Foreign Debt and Economic Development:
The Case of Zaire
1. INTRODUCTION: SOME GENERAL ISSUES
A common method of approaching the debt problems of less
developed countries (LDCs) is by means of the distinction between
illiquidity and insolvency. This has been described as ‘the most fundamental policy issue today concerning international debt’ (Cline 1984:
35) and is based on an analogy with firms with positive net worth but
temporary liquidity problems, and firms with negative net worth
implying insolvency. Most of the proposed ‘solutions’of the debt crisis
are based on the view that the essential problem is one of illiquidity;
and the recent ‘easing off’ of the crisis situation in terms of the
increased current account surpluses of some of the major debtor
countries would appear to support this view.
However, i t could be argued that this distinction itself may be
misleading in the present international context. It is implicit in the
characterization of ‘illiquidity’ that LDC debtor countries primarily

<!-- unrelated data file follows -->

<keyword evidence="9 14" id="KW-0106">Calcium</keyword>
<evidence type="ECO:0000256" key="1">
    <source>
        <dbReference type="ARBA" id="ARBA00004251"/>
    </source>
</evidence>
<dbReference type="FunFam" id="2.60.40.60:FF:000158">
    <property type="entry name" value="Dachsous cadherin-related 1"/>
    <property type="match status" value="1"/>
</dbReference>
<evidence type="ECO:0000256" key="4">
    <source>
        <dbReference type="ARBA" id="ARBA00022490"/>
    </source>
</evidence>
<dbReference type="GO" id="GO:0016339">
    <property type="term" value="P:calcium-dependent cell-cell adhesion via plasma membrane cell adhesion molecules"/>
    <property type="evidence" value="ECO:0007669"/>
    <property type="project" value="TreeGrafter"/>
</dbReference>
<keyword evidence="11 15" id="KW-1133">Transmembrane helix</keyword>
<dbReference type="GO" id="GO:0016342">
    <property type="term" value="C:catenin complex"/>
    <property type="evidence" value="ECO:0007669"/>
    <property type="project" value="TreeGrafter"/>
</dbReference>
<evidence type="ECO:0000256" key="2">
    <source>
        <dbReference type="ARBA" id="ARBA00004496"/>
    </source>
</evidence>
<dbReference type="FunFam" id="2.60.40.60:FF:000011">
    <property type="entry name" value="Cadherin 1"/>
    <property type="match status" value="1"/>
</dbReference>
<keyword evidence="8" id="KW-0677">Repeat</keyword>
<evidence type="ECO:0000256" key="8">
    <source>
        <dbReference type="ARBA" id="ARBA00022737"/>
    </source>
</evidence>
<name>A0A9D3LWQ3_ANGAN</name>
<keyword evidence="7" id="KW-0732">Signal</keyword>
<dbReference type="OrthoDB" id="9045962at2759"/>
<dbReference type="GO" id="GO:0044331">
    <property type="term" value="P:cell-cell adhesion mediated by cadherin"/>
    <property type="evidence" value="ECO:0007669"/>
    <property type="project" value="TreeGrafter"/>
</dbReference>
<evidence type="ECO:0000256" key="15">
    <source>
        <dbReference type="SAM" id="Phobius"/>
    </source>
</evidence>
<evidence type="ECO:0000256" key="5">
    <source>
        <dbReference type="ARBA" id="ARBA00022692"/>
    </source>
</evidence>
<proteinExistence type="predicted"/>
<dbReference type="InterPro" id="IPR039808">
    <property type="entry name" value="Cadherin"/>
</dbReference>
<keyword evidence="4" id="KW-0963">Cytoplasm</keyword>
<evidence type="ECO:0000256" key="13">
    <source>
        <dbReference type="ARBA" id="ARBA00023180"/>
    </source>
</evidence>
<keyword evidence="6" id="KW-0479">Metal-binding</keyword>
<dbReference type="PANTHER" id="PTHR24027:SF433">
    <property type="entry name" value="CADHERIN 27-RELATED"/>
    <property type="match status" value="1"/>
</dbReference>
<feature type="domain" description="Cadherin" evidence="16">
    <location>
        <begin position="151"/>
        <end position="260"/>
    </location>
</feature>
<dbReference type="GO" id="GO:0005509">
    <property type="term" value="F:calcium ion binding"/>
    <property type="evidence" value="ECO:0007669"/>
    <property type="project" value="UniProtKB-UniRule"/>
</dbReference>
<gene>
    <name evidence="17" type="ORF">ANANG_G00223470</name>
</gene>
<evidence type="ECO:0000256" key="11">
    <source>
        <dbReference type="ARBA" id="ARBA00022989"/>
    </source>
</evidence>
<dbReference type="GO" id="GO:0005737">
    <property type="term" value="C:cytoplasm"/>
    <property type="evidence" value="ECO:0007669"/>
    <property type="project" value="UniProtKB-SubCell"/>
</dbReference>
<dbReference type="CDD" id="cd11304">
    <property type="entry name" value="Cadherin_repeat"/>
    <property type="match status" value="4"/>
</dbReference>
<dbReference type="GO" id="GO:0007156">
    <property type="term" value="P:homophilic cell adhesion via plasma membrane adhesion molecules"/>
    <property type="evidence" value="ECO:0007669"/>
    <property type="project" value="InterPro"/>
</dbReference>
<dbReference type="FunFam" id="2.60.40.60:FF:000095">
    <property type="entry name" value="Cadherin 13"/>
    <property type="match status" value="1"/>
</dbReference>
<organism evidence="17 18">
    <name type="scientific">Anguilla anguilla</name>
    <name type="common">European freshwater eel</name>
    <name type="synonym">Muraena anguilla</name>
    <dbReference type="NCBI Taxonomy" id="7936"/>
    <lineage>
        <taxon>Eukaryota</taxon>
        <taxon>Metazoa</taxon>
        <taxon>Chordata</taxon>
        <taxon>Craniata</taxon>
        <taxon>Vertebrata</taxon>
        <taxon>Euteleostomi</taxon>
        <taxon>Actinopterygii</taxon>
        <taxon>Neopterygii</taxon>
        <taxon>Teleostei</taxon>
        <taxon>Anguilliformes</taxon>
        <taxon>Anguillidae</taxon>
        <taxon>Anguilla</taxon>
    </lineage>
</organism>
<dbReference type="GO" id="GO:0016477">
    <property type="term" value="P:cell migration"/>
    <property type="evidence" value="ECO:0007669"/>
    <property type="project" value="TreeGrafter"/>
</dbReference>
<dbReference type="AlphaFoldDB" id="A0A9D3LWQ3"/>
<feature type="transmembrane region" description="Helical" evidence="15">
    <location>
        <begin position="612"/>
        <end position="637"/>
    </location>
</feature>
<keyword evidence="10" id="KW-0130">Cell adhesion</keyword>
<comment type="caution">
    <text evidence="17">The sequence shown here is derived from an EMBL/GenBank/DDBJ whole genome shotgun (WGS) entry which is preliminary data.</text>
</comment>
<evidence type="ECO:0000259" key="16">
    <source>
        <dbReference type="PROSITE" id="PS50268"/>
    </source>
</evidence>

need more time to repay their debts - i.e. that longer grace periods,
rescheduling of some debt through diverse means etc. would not only
postpone the problem but actually contribute to its resolution.
However, the crucial question is not that of time, but of a required
change in the pattern of world trade and the nature of debt servicing.
More precisely, given high levels of interest rates, the ability of debtor
countries to repay their debts requires the prolonged generation of
substantial trade surpluses by these economies. This in turn implies
the absorption of trade deficits elsewhere in the world economy,
primarily by the OECD countries.
Most econometric studies assume that the LDC export growth rate
Devefopmenr and Change (SAGE, ondon, Beverly Hills and New Delhi),Vol. 17
will be a multiple (of two or three times) of the growth rate of O ECD
economies. Thus, Cline (...